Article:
You learn to have a more healthy relationship with weeds as things progress and both you and the weeds are much happier.
William
 
William James
gardener
Posts: 1012
Location: Northern Italy
23
  • Mark post as helpful
  • send pies
  • Quote
  • Report post to moderator
Just to give you an idea. Here's a before and after shot. As chance would have it the picture is taken in roughly the same area.
William
aut-before.JPG
[Thumbnail for aut-before.JPG]
aut-after.JPG
[Thumbnail for aut-after.JPG]
 
Rebecca Norman
gardener
Posts: 1101
Location: Ladakh, Indian Himalayas at 10,500 feet, zone 5
103
food preservation greening the desert solar trees
  • Mark post as helpful
  • send pies
  • Quote
  • Report post to moderator
I know that it would be better to use some permaculturish method like covering with cardboard and mulch, but there may be some situations where applying a weed killer is necessary, and the original question sounds like that.

I've read in these forums and elsewhere that vinegar can be used a weed killer, and the good thing is that after it does its job, you can rinse the area with water, and the diluted vinegar can be digested by the soil organisms and will leave no toxic residue. COmmon commercial white vinegar is 5% but pickle supplies and industrial vinegar may be three times stronger.

I don't know how long the black walnut effect lasts in the soil.
 
Cj Sloane
pollinator
Posts: 3717
Location: Vermont, off grid for 24 years!
85
bee books chicken dog duck fungi solar trees
  • Mark post as helpful
  • send pies
  • Quote
  • Report post to moderator
Vinegar is good. Some people pee on the weeds they want to kill.
 
William James
gardener
Posts: 1012
Location: Northern Italy
23
  • Likes 2
  • Mark post as helpful
  • send pies
  • Quote
  • Report post to moderator
Rebecca Norman wrote:I know that it would be better to use some permaculturish method like covering with cardboard and mulch, but there may be some situations where applying a weed killer is necessary


Personally I think cutting and mulching solves 100% of weed suppression problems.

I haven't yet encountered a situation where weed killer was necessary. Weed killers don't help out the soil ecology at all and most 'weeds' are just pioneer plants doing their function. If you figure out what their function is and why they are there, you just figure out ways to work with that and modify the situation to work through the cycles of succession to get the ecology to a different state where your weeds are disadvantaged.

In my experience, weed killer does just the opposite, setting the ecology back a step, so you will inevitably have more and more 'weeds' to deal with. Doesn't really sound like a winning strategy to me, but hey, that's me.

Plus the fact that the plant you're killing probably benefits the ecology in many ways, some you might not even know about.

So, if you, really, really, really have to do that, yeah, go with vinegar. The soil ecology will come back and there isn't anything persistent in vinegar. You might want to research types of vinegar, because the home-use vinegar might not be powerful enough (6% I think, when you might want 8-9% to actually burn through vegetation. I think 12% burns through cement, just in case you have any stone-based weeds - )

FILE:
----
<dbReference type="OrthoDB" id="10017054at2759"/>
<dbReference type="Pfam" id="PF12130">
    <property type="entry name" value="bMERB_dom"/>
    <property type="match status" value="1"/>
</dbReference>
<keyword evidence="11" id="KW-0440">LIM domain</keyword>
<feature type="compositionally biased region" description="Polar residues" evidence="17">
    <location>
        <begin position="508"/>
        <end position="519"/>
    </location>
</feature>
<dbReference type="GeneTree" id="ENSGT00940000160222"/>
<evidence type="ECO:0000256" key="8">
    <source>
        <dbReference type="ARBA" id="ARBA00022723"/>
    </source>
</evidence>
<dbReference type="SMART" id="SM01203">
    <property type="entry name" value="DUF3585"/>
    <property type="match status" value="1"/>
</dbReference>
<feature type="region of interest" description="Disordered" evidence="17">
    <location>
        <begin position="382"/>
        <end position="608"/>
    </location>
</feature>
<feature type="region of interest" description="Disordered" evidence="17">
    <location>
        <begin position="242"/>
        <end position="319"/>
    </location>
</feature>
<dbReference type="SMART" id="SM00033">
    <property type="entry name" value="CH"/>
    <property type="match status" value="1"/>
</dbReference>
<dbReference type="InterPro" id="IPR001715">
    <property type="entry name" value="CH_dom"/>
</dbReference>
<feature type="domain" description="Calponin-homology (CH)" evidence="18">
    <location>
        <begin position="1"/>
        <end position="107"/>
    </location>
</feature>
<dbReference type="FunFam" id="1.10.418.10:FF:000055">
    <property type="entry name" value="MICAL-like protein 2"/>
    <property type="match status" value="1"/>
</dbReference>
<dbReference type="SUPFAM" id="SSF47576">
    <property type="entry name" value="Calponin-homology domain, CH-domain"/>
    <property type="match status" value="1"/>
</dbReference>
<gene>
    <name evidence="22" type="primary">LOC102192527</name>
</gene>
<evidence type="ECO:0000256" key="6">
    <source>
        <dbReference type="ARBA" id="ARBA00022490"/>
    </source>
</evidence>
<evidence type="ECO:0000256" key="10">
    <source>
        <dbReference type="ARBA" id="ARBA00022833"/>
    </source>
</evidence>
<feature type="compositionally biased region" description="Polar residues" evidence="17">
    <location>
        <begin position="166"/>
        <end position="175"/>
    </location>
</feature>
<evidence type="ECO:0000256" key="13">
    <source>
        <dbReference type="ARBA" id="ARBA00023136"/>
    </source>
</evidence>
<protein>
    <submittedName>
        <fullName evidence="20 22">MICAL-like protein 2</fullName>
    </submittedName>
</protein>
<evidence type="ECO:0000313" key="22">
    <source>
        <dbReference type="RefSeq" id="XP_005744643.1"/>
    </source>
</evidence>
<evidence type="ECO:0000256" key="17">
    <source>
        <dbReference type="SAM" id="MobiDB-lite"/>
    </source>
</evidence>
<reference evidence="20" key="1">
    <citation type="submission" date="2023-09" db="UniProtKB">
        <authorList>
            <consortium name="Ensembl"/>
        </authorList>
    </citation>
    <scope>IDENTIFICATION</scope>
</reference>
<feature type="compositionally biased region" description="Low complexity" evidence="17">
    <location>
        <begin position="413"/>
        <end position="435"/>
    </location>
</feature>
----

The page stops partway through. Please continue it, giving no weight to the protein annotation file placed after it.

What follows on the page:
ps: please let me know if and when you find a situation in which industrial-strength weed killer is the only option, I would seriously be interested in hearing about that. It is possible that I just haven't experienced that type of situation.

William
 
William James
gardener
Posts: 1012
Location: Northern Italy
23
  • Mark post as helpful
  • send pies
  • Quote
  • Report post to moderator
@Samuel

All you need to do is cut the weeds, lay down good amounts of either woodchip, straw, leaves, or even dead grass, and walk on your paths.
Compacted soil won't grow a significant amount of weeds. If they do grow, just repeat the process again. In time you will have few or no weeds on your paths and living soil underneath (albeit compacted soil, which is what you want on paths anyway).
William
 
William James
gardener
Posts: 1012
Location: Northern Italy
23
  • Mark post as helpful
  • send pies
  • Quote
  • Report post to moderator
I did some weeding the other day and I wanted to give an update.

Grass is something I don't want near vegetables. Crab grass is the most pernicious but it only hangs out in about 2 or 3 places. I just continually hand weed it.

Bindweed is another. It crawls up around your growies. It goes too.

Potentilla/Cinquefoil is another that we take out, it grows on acid soil and tends to shade other things. Getting the pH balanced might help there. It also is a remedy of some sort we haven't tried to capitalize on yet, but we think a lot about that.

There are a few others that I don't know the names of, but those are the big ones. They just get thrown on the path and walked on. Another option would be to put them into anerobic decomposition in a barrel of water and leech the nutrients into the water and then water your garden with the nutrient-rich water. We harvest dandelion, comfrey, and rumex leaves for that already.

Also, whatever your gardening style, weed pressure tends to diminish over time.

All of this to suggest that killing weeds can be a part of a life-enriching process if you want. If you don't want life to be enriched, there are plenty of chemical solutions out there, organic and non-organic.
William
 
  • Post Reply Bookmark Topic Watch Topic
  • New Topic
Boost this thread!